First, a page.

Susan's Blog

Monday, September 25, 2006

The Unexpected in “Expecting Adam”

A husband and wife are discussing the alarming results of an AFP (Alfafetoprotein) test, given during pregnancy to screen for birth defects. They are also arguing about what they should do about it.

“What we’ve talked about,” I told John in a low, dangerous voice, “is that I am pro-choice. That means I decide whether or not I’d abort a baby with a birth defect. You steer clear of this one, John-boy. It is not your call!”
John looked at me as though I’d slapped him. The anger in my voice shocked even me…
…I rubbed my eyes. I felt terribly confused. “But now…look, John, it’s not as though we’re deciding whether or not to have a baby. We’re deciding what kind of a baby we’re willing to accept. If it’s perfect in every way, we keep it. If it doesn’t fit the right specifications, whoosh! Out it goes.”
John shook his head. “Don’t be silly, Marth,” he said. “You know that isn’t true. We’re talking about the difference between a healthy, normal baby and a defective one.”
The word defective hit me like a hammer. I folded my arms across my growing abdomen as if I could shield the baby from it. I felt irrationally, almost violently protective.
“So what exactly is a ‘defective’ baby?” I demanded…
…I lowered my voice. “I mean, I know there are babies born so damaged they can’t survive on their own,” I said. “But what about the ones that would actually live unless they were aborted? Where do you draw the line? Is a baby with only one hand ‘defective’?”…”What about…oh, I don’t know, a hyperactive baby? Or an ugly one?”

Martha Beck, Expecting Adam, Berkley Books, 1999

Precisely. Or an autistic one.

What is disability: the person’s problem, or our problem?

I am not arguing the pros and cons of Choice here. I am realizing that abortion is a good jumping-off point for understanding the way so many people mistake disability for tragedy. The way we automatically assume that the ‘dis’ in ‘disability’ means being at a ‘disadvantage.’ Or someone to ‘dismiss.’

But they are only so because we continue to view them as such.

If you haven’t already, read the book.


I would have taken either but don’t make me choose between an autistic son and a son with one hand.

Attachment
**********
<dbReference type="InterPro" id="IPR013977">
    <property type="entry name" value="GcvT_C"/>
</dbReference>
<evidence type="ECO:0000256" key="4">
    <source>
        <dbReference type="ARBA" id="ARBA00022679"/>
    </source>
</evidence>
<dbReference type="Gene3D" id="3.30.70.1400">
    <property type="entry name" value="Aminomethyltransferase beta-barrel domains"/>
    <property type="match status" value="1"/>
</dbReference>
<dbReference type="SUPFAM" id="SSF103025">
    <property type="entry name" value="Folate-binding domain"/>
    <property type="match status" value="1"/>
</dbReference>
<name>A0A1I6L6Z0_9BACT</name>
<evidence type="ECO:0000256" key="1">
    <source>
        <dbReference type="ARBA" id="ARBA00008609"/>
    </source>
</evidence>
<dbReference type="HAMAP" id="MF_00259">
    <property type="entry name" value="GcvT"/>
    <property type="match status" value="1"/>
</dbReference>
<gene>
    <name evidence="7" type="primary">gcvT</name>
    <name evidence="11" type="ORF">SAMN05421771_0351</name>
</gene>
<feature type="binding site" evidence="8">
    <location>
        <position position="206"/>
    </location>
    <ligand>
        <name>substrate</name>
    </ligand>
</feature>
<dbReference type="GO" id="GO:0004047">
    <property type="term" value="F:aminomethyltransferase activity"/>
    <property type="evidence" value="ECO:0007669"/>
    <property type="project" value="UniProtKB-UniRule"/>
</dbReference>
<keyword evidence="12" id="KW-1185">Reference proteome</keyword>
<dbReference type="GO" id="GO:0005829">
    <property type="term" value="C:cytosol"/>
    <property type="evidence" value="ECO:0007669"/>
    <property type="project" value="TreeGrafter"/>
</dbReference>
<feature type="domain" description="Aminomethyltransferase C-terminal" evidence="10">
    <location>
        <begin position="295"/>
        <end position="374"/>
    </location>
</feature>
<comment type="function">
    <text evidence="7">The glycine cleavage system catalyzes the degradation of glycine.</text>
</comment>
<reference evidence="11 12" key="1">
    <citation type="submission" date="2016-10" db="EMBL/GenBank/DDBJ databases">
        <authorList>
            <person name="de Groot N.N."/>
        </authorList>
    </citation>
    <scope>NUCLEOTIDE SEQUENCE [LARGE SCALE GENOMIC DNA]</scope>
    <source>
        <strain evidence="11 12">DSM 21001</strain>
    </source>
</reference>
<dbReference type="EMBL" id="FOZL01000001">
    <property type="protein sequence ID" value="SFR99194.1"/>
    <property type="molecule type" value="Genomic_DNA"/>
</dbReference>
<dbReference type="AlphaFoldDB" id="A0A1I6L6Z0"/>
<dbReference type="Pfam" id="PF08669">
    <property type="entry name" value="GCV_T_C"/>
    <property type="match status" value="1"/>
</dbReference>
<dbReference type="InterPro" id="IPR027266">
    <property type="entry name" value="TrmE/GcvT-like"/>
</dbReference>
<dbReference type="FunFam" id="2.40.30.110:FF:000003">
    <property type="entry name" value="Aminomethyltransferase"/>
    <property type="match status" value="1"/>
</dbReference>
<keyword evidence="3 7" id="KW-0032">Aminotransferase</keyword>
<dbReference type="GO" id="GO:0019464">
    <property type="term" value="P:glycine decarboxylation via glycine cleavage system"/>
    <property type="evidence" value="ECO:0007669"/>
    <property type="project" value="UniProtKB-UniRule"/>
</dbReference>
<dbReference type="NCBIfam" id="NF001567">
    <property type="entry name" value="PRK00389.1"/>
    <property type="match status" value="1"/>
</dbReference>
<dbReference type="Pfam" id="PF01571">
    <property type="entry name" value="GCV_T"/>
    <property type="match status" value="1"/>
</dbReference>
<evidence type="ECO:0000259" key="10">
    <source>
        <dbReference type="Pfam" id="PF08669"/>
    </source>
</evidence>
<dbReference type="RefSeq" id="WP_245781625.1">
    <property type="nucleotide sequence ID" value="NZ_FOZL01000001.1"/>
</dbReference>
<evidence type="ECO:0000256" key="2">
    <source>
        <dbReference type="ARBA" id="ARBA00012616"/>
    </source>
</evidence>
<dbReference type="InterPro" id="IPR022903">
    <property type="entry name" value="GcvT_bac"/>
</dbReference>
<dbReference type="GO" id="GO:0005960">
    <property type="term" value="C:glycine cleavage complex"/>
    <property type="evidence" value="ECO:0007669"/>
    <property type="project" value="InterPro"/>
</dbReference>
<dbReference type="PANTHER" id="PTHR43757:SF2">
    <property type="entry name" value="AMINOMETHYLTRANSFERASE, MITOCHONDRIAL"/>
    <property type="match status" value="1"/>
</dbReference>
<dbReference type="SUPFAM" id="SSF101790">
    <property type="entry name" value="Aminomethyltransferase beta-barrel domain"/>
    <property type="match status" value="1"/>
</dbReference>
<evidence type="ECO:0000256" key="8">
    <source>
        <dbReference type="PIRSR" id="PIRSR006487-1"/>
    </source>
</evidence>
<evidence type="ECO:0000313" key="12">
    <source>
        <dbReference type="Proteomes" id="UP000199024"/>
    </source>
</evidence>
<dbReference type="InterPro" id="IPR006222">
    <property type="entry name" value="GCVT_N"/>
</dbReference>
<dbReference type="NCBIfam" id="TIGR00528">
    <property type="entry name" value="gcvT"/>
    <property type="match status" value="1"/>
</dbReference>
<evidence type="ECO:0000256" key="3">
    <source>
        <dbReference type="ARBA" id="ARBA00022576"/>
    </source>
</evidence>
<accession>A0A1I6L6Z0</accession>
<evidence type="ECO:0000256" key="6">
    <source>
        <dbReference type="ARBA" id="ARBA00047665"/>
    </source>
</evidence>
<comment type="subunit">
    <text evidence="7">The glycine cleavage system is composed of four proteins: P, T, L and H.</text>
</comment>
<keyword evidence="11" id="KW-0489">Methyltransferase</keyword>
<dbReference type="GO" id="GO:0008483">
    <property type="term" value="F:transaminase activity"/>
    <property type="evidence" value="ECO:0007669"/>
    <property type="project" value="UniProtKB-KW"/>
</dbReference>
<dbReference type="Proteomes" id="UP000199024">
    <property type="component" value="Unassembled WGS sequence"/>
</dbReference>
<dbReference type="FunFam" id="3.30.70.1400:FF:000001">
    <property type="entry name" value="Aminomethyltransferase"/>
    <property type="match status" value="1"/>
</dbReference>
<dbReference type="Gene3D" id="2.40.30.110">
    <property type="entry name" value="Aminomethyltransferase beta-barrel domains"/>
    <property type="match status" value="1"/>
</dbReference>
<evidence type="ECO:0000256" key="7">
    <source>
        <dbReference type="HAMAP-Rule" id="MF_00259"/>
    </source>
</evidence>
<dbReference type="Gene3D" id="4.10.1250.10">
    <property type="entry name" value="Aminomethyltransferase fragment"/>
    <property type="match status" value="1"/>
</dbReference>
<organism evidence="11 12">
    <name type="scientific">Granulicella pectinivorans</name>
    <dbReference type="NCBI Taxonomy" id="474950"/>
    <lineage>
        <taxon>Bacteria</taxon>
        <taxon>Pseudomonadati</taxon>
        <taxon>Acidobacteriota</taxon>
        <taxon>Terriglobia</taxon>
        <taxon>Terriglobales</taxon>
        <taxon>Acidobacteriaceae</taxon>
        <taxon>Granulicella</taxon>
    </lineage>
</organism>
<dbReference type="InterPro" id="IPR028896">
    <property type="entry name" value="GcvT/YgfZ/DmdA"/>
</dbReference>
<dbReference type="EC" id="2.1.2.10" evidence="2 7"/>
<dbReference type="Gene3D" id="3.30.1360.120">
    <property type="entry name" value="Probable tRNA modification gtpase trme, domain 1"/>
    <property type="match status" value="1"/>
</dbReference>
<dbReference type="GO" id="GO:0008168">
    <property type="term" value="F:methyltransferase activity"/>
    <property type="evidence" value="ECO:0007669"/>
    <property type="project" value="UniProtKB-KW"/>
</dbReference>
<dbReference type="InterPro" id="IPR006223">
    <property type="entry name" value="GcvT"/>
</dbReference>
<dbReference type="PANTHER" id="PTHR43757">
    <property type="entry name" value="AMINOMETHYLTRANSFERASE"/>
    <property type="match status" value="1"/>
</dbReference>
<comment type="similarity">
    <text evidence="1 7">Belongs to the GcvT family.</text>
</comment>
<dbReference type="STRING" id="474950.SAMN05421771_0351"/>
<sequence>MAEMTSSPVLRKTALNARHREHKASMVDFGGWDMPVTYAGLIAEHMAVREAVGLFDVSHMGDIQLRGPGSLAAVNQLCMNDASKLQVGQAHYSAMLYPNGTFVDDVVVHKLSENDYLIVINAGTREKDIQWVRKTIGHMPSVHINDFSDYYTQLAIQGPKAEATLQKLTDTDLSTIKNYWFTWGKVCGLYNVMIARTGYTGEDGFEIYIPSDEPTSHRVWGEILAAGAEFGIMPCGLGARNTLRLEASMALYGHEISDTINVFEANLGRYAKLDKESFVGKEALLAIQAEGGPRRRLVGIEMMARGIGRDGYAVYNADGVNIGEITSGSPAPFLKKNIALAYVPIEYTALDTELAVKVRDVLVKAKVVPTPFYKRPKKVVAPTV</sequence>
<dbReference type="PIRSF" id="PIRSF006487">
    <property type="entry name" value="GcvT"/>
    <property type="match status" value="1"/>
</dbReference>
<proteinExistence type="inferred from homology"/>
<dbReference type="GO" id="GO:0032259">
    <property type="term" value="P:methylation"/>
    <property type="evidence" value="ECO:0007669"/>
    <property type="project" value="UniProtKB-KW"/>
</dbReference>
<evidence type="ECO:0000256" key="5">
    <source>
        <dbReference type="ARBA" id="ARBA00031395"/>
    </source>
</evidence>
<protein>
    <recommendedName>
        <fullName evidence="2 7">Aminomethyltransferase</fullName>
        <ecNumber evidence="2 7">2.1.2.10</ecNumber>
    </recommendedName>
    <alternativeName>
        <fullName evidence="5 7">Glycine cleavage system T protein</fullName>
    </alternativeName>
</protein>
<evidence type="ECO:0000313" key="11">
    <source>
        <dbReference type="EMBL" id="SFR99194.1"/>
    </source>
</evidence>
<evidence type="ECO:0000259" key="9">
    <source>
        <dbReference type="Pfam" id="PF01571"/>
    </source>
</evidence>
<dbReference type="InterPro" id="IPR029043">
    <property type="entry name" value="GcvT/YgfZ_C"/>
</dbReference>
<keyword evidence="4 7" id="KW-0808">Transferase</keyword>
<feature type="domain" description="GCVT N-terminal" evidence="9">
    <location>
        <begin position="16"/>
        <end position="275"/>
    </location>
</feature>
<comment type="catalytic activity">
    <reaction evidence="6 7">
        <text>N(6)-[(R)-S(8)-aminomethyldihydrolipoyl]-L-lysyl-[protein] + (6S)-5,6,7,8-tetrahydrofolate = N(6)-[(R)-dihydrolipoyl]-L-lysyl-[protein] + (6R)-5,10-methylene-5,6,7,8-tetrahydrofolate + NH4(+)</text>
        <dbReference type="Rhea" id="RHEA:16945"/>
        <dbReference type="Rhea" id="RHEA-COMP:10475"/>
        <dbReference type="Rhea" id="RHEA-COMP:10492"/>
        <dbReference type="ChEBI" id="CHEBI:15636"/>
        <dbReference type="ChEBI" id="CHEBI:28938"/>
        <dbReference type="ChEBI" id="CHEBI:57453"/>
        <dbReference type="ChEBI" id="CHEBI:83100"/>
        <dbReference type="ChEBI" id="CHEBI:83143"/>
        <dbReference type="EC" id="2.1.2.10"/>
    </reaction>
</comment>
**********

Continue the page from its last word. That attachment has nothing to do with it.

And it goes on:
— added by Someone Said on Tuesday, September 26, 2006 at 7:54 am

Oh, Guy! A lot of pain in that comment. I wish it were not so for you. None of our lives is easy; who’s to say that autism is worse than any other thing for the person who has it?

— added by Susan Senator on Tuesday, September 26, 2006 at 3:35 pm

Absolutely amazing book. Should be required reading for anyone who, as Martha Beck puts it “goes to the pet store expecting to get the same kind of dog everyone else has. But instead winds up with a cat.” Very healing – and great for discovering the beauties of all the “cats” in the world.

— added by S on Tuesday, September 26, 2006 at 4:20 pm

Love that book. It changed my life. I was always afraid of having a sn kid, but reading this book gave me peace about whatever may happen. Read it way before I had my son, but I definitely thought of it often after his diagnosis.

— added by Anonymous on Tuesday, September 26, 2006 at 10:56 pm

I LOVE that book. It may just be my favorite book that I’ve ever read.
She writes with such wit, insight and compassion. Simply amazing. She should write more.

I read it twice, and the last time I read it was years ago, but I still remember the passage that stopped me dead in my tracks:

“But what is it humans do, like horses live to run for? What do humans live for?”

This is when they were having the abortion discussion, and John was saying if you had a horse with a lame leg you were best off putting it to sleep because a horse lives to run. By implication he was saying a similar fate should befall their child. That was her response.

It sent chills down my back because I think that is the most essential question of our lives.

What is it that humans DO? What do we live for?

Does any of us really know? No. So how can we exclude people with disabilities from this life, when we don’t even really know what this life is for? Who’s to say they haven’t figured out the answer way before us, but just haven’t told us? Who says our way is any better than theirs? Where does this criteria that everyone is held up to come from?

I should read that book again.

Thanks for the reminder.

I remmeber sitting in study hall in high school reading that book and just laughing out loud. I have never laughed out loud at a book before. Because despite its serious subject matter, it is a very funny book. She has a wonderful sense of humor.

All books should do this: engage you, make you think, entertain you, make you laugh, make you ask questions you hadn’t asked before, make you imagine things, make you ask questions about life. This one does.

(Not that yours wasn’t quite good also!)


— added by Anonymous on Monday, October 2, 2006 at 1:15 am

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